Friday, August 29, 2014
Reading about the Great War
By Jeff Burns
June 28, 2014 marked the centennial of the assassination of Austrian Archduke Franz Ferdinand, the event that started World War I. Over the next month or so, the greater and lesser powers of Europe found themselves dragged into what was known at the time as the Great War, or optimistically the War to End All Wars. Eventually the United States too was dragged in. Much is being written about the legacies of the war. In the short term, a generation of Europeans was lost through death, injury, and displacement and the effects of the war and peace that followed would of course lead directly to World War II a quarter century later. The spirit of nationalism that was one of the causes of the war led to colonial independence movements throughout Africa and Asia. Even now, we see the geopolitical effects of the war. Here are just a few books I recommend on the subject.
Journalist Tim Butcher’s new book, The Trigger: Hunting the Assassin Who Brought the World to War traces the life of Gavril Princip, the nineteen year old who assassinated the Archduke. I wrote about Butcher’s last book, Blood River, his book following Stanley’s expedition on the Congo River to find Livingstone in an earlier blog. The Trigger follows a similar template. Butcher travels to rural Bosnia to begin the story of Princip, a boy from a poor subsistence farming family whose descendants still live in the tiny village, much as they have for generations and follows his path from there to Sarajevo, then Belgrade, then back to Sarajevo for the fateful act. Butcher is a great storyteller and a consummate old-school journalist, and it comes through in his work. First, he immerses himself in research and then he talks to people and faithfully tells their stories. However, the book is not just about the assassination. Butcher himself was a war correspondent who covered the Balkans in the 1990s. He manages to weave the story of the assassination into the intricate fabric of the Balkans, a region shaped by hundreds of years of conflict. It’s a fascinating read.
Robert Kaplan’s Balkan Ghosts: A Journey Through History is a great book if you’re looking for a more thorough history of the Balkans and the ethnic and religious conflicts that culminated in the wars and genocides of the 1990s.
If you’re looking for the classic history of the war, the must-read is Barbara Tuchman’s The Guns of August. Tuchman re-creates the first month of the war, and all the steps and machinations leading to the conflict. This was required reading for a college history course for me, but it was not a chore. Tuchman is an excellent writer who told an exciting, suspenseful story that happened to be true.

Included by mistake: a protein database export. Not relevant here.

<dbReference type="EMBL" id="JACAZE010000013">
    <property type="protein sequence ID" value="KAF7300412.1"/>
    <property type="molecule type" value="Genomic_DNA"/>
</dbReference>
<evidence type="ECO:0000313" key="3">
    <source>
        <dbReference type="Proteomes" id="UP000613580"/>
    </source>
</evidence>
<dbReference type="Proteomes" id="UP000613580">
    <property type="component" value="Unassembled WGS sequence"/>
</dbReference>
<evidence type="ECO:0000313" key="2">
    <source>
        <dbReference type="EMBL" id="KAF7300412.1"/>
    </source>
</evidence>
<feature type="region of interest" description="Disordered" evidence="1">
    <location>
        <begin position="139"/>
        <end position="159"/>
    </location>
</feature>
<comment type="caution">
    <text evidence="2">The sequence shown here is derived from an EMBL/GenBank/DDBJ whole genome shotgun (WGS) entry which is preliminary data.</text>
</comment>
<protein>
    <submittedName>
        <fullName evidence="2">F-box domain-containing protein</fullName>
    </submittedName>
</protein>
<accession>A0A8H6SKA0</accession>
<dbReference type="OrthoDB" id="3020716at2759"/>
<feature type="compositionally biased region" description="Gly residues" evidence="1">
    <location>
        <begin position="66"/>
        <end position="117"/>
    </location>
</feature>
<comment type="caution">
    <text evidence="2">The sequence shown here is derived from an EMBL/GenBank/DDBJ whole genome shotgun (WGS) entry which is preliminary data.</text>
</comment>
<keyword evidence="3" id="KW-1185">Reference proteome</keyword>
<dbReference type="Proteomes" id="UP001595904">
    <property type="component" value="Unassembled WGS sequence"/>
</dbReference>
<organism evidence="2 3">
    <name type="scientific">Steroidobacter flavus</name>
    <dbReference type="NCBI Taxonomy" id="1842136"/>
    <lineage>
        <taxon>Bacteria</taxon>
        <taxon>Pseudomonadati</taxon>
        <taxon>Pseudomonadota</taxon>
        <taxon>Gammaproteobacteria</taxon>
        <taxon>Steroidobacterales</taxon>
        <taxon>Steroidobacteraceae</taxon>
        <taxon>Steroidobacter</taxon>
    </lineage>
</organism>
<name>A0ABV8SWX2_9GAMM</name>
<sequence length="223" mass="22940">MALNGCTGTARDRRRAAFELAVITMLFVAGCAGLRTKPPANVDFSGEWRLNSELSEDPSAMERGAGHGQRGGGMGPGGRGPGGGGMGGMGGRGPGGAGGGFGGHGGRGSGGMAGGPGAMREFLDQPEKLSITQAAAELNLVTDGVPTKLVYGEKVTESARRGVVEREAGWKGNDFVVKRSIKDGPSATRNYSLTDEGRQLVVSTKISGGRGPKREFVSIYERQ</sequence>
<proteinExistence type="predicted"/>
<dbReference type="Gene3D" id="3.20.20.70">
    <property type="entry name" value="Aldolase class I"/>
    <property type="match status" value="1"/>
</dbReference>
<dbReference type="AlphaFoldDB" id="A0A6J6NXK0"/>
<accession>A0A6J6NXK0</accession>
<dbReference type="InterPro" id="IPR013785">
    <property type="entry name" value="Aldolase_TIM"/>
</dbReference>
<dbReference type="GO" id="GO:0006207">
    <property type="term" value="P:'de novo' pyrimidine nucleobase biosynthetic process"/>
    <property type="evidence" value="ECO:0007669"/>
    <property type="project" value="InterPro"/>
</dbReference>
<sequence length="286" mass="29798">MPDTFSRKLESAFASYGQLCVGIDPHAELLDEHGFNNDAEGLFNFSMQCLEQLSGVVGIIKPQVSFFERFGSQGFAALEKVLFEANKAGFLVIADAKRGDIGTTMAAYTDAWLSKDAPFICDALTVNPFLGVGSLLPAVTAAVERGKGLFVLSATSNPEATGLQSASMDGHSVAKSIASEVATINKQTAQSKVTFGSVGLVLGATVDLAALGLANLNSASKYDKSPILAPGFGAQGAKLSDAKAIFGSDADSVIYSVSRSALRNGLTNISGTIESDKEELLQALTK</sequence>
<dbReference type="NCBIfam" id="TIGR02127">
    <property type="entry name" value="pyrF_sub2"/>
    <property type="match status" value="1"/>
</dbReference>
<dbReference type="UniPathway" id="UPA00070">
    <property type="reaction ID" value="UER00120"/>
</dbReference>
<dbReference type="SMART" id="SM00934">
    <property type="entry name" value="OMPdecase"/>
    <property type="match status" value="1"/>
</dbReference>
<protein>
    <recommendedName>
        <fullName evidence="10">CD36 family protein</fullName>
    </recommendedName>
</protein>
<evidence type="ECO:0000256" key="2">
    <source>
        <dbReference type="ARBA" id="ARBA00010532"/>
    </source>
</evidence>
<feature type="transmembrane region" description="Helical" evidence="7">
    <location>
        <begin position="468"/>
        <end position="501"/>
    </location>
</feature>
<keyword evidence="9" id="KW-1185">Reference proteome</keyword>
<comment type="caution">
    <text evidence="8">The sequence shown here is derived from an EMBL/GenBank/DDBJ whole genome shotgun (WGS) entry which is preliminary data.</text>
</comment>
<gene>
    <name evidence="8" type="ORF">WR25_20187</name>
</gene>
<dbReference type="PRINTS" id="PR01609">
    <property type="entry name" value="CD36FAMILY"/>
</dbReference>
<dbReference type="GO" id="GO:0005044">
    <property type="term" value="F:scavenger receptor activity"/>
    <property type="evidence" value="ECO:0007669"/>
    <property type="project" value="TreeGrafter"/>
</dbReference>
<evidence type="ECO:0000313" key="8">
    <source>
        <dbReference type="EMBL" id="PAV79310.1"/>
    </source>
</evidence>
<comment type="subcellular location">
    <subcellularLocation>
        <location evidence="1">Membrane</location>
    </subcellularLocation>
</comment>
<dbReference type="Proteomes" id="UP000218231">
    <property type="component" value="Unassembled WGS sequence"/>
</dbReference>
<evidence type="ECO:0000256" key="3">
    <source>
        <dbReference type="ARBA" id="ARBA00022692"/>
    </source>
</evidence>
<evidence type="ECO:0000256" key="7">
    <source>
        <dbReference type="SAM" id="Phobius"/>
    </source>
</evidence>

Personally, I’m not a huge military history buff, so my interest in war history is mostly interest in causes and effects. Another classic about the causes of the war is Dreadnought by Robert K. Massie. Dreadnought is specifically about the naval arms race between Britain and Germany, part of the militaristic fervor that propelled Europe into war, but the book is not a dry naval history – pun intended. When I read this book, I learned so much about the European military leaders and royals whose drive to achieve military superiority, in this case by building the greatest battleship, was a major factor leading to the war.
Turning to fiction, I have a couple of recommendations. All Quiet on the Western Front is one of the greatest war novels ever written. In fact it is very much an anti-war novel written by German war veteran Erich Maria Remarque. The reader experiences the build up to the war, the horrors of the war itself, and their effect on the men involved, through the eyes of its protagonist, Paul Baumer and his comrades. The book was unique for its time, not a jingoistic, super-patriotic glorification of war, but a realistic portrayal. In fact, it was one of the first books banned in Nazi Germany because of its anti-war message. It’s one of my favorite classic novels.
In an earlier blog, I wrote about Ken Follett’s historic epics, The Pillars of the Earth and World Without End about medieval England and the Century Trilogy. Book One of the Century Trilogy is The Fall of Giants, and it follows five families (British, German, Russian, and American as they experience the war , the Russian Revolution, and the British women’s suffrage movement. And when I say epic, I mean epic. It’s a huge book, but I was thoroughly engaged from the beginning and finished it very quickly. As one would expect from Follett, it’s full of historical detail, and is an education in itself about the effects of the war on all segments of society.